So where was Molly in relation to the blast? Well, we don't know her speed, but Noah described it as fast and scary. For the sake of argument, we'll go with 70 miles per hour which is about 113 kilometers per hour, or 1.88 kilometers a minute. Based on the description as well as speed limits out west, I actually think this is somewhat conservative, but whatever. Noah had Molly drop him off because they were being pursued by cops who were apparently gaining on them. We'll give the cops a speed of ninety miles per hour or 145 kilometers per hour, which works out to 2.42 kilometers per minute. Noah and Molly could not have seen the cops before they were above the horizon, which means within about 4 kilometers. If we assume the cops were 3 kilometers back when Molly dropped Noah off, it would take them about 1.24 minutes for them to reach Noah, assuming that they could stop instantaneously. In that time, assuming that Molly could instantaneously return to 113 kph (yes, I know she can't, but the cops can't stop instantly either, and the assumptions partially cancel each other out. Besides, I'm waaaay too lazy to worry about acceleration curves, particularly given that we have no idea what anyone is driving or how slow Molly was really going when Noah jumped out.) in 1.24 minutes she could cover 2.33 kilometers. And keep in mind that after the cops arrived they stopped, tried to get around Noah, and then dismounted and approached him. We'll allocate another 30 seconds for that which allows Molly to travel an additional 0.94 kilometers for a total of 3.27 kilometers. Given that Noah is 4 kilometers from ground zero, that puts Molly at 4-3.27=0.73 kilometers from the point of detonation. As a result, with a nine kiloton weapon, Molly has received a fatal dose of radiation and received third degree burns over any exposed skin. She's also within the area of widespread destruction from the compression wave, which probably totaled her car, and she's most likely blind- if only temporarily- from the flash. So much for Molly. But, hey, what if it was only a 1 kiloton weapon like I thought? Well, in that case she just misses the worst of the thermal pulse, which gives third degree burns out to only 687 meters, but is within the zone of widespread destruction from the compression wave (739 meters) and has received a lethal dose of ionizing radiation (840 meters). So, again, Molly is most likely dead and/or blind. And even if she missed the area of third degree burns, that doesn't mean she doesn't have massive second degree burns on every inch of exposed skin. She is not having a good day.

Now, aside from the fact that this all works out to be the most bizarre SAT question ever, I bring this up because in virtually any situation we can imagine, Molly is currently dead or VERY badly injured as she was less than 1 kilometer from a nuclear detonation of at least 1 kiloton. And to think Mister Troll was worried. So does this mean she's really dead?

Well, if you want to know you'll have to come back again, because this brings us to the end of the chapter. Come back next time when Noah gets his just desserts. It'll be fun!

Labels:

3 Comments:

Blogger Ken Houghton said...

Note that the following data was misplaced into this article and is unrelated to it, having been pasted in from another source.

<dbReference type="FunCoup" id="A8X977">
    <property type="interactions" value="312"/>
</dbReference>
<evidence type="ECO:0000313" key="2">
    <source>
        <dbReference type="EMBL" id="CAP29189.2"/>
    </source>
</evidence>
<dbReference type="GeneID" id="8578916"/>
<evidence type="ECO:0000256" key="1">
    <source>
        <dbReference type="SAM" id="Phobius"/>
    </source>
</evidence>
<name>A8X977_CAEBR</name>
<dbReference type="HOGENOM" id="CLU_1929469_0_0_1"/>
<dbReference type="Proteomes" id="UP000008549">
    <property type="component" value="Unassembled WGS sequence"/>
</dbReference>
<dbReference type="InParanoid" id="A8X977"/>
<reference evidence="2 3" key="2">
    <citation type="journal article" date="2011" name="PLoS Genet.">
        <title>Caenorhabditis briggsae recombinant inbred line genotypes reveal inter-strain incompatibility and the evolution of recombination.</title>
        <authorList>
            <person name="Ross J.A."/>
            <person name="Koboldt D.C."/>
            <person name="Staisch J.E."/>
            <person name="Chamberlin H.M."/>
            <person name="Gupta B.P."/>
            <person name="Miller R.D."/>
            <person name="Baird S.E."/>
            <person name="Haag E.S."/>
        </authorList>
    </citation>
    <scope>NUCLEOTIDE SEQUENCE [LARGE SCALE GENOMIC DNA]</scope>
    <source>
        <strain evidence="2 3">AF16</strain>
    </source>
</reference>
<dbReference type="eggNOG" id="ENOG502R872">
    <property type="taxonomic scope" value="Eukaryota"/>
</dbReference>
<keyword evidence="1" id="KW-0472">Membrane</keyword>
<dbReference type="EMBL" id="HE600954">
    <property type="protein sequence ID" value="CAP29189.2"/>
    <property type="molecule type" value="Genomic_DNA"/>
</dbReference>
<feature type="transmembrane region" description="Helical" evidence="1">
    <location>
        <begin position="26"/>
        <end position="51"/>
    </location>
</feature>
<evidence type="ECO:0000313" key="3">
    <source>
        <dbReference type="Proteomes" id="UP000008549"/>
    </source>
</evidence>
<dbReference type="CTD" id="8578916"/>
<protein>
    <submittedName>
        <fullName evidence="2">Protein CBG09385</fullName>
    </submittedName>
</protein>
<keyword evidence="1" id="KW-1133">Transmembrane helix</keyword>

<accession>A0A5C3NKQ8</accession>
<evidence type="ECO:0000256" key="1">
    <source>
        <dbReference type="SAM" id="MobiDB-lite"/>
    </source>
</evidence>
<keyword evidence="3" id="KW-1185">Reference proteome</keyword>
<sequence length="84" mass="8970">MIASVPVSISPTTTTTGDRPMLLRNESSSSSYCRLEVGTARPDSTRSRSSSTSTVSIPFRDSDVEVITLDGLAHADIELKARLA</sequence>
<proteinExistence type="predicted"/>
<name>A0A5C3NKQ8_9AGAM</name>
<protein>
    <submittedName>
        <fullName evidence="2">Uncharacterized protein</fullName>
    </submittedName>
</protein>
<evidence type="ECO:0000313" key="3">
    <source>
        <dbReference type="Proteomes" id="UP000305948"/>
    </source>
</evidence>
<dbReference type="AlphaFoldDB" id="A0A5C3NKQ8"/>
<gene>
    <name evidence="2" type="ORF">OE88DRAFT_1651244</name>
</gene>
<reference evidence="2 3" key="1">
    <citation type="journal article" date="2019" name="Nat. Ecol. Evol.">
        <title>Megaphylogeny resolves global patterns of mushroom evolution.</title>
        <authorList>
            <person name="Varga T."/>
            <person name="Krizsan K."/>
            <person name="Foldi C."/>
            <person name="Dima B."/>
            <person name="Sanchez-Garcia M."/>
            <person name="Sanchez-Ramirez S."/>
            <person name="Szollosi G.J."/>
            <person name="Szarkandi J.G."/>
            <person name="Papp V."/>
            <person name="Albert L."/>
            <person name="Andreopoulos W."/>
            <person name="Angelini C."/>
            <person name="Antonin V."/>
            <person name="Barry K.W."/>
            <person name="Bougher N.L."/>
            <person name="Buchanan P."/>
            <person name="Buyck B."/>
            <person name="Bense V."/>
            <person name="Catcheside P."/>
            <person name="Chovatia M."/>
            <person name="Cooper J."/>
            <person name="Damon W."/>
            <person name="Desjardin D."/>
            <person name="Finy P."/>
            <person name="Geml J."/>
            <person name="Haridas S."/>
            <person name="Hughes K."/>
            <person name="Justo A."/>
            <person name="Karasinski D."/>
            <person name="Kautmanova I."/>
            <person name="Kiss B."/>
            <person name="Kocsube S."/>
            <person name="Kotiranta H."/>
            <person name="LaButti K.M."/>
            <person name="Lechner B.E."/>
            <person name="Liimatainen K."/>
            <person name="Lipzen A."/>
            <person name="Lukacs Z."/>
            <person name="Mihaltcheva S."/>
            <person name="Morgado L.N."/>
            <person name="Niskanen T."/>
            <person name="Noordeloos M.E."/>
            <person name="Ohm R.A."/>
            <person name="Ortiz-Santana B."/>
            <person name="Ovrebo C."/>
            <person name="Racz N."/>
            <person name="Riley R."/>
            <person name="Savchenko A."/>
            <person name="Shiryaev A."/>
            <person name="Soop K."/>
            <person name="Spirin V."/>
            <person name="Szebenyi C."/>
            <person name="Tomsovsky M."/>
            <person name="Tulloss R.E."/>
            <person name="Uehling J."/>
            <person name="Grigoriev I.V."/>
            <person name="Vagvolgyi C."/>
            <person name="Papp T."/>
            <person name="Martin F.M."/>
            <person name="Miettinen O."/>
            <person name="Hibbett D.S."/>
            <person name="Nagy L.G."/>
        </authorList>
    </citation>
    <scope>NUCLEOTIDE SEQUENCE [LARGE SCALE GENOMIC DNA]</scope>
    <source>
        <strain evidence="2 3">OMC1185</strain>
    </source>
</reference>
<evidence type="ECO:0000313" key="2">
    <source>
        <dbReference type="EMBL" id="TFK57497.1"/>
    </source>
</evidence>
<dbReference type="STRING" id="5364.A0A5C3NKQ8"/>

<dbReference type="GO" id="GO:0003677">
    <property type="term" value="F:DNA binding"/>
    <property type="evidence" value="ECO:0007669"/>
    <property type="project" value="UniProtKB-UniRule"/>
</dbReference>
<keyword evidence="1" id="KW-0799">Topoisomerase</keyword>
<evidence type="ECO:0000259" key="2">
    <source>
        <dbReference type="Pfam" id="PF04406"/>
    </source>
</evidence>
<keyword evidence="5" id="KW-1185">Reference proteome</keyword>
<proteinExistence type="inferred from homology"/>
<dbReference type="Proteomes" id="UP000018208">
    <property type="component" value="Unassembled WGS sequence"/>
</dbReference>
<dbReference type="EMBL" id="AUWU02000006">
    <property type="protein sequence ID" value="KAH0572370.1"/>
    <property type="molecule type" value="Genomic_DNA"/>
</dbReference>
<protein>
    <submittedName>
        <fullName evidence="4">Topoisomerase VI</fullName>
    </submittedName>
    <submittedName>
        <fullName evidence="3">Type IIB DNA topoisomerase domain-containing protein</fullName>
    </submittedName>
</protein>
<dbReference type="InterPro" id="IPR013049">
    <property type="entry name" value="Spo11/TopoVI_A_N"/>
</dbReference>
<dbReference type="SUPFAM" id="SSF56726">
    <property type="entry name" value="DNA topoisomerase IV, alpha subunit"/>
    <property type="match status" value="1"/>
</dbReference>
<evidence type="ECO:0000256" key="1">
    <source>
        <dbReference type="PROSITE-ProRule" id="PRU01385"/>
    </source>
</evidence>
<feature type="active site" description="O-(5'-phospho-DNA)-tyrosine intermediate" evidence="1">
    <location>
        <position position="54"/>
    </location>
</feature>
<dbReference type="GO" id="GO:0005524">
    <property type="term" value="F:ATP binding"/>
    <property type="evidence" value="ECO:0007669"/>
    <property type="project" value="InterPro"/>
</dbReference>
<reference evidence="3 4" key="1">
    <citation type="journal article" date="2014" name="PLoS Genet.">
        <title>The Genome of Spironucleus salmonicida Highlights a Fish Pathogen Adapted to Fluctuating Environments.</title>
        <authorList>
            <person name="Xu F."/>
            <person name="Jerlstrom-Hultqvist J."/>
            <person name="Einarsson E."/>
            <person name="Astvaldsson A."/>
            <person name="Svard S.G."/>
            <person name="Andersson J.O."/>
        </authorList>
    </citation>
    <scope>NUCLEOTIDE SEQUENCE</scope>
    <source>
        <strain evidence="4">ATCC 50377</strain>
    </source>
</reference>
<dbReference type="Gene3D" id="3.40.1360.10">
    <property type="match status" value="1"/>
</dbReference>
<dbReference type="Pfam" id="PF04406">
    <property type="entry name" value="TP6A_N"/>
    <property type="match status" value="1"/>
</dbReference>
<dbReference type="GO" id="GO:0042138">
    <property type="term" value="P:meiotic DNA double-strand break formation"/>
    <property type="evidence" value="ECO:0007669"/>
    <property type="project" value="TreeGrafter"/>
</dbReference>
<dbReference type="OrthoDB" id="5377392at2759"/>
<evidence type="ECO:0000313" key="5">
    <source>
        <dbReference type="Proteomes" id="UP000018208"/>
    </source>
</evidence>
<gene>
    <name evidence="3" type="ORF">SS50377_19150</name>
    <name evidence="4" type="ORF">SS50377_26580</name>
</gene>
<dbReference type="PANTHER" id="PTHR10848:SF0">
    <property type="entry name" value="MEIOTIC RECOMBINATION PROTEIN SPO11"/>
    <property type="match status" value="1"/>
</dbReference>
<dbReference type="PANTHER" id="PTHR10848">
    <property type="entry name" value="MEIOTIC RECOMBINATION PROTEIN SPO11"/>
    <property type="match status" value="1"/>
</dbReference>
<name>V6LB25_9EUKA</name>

Multiple officers in hot pursuit. Yet they all "hop out and come running towards him."

All right, he's clearly from the car they were pursuing--but they weren't pursuing the car, they were following the call.

Given that they saw the idiot jump/tumble/whatever from a moving car and he's now standing in front of a Very Convenient Bridge, they might stop. But all of them getting out of their car?

There's an effing nuclear explosion scheduled for Real Soon Now and they're all stopping for Noah?? Talk about the needs of the one being greater than the needs of the many...

"When his vision returned Noah saw the officers standing in the road where they'd been, some covering their eyes, but most looking past him, blank-faced, their hands hanging down at their sides."

Their guns have been magically vaporized. But at least they haven't been teleported ("standing in the road where they'd been" has so many problems when you consider they were running toward him that I am forced to find a bright spot).

It must be a weak bomb, since no one at this distance has been knocked over, or even off-balance a bit.

"And then they disappeared, as did the rest of the world, in a silent split-second flash of bright white light from behind him. It was so bright that it crossed the senses. He could feel it on his back, he could hear the light and smell it."

Again, words fail (me, I mean; the authors failed words). The feeling should be heat, and the smell should be his burning flesh as his clothes catch fire. But we are left with everyone Standing In Place—even those not standing before—so the only reasonable conclusion is that the rohypnol/psilocibin cocktail is still affecting him and the end of the book is going to be that the second half was all Noah's Nightmare.

It will be like Bobby Ewing dying again, even down to the spinoff series that only makes sense if his death were real. Or as if Glenn Beck's career plateaued when he moved to Louisville instead of his becoming a best-selling illiterate author.

In reality, the past 25 years don't exist. In our world, The Overton Window does.

Friday, December 16, 2011 10:20:00 AM  
Anonymous Jay said...

Let's follow Molly's logic here. If you knew the Nazis were killing large numbers of people, then you would be morally obligated to do something about it. Similarly, if you know the US government is killing people indiscriminately, Molly declares that you're morally obligated to stop it.

Now the logistics are unfortunate, because the US government is killing people in the middle east. Since neither political party seems likely to end this, there's nothing to do but go to the middle east and try to put a stop to it.

So, by Molly's logic, it's morally imperative to go to the middle east and oppose the American occupation. Apparently Molly is, and has always been, an al-Qaeda operative.

Or you can take the view that the constitution is the founding document of a republic, and that it's simply not possible to "live it" without granting a certain deference to the will of your fellow Americans, however stupid and bloodthirsty they may be at any given moment.

Friday, December 16, 2011 12:13:00 PM  
OpenID sassafrasjunction said...

...or perhaps Molly simply borrowed Indiana Jones' magic atomic fridge? Stowed it... in the trunk, maybe?

http://fc04.deviantart.net/fs32/f/2008/206/b/1/Indiana_Jones___Atomic_Fridge_by_daybender.jpg

It would make as much sense as anything else in this horror-show of terrible prose.

Also: How dare you dangle that in front of me again! What do you think, that I don't want it?

I cannot be the only one who pictured Noah Gardner dangling his sad little member out of his pants, perhaps waving it at her enticingly, creepster smile on his face, in order to make his, er, point.

Saturday, December 17, 2011 12:00:00 PM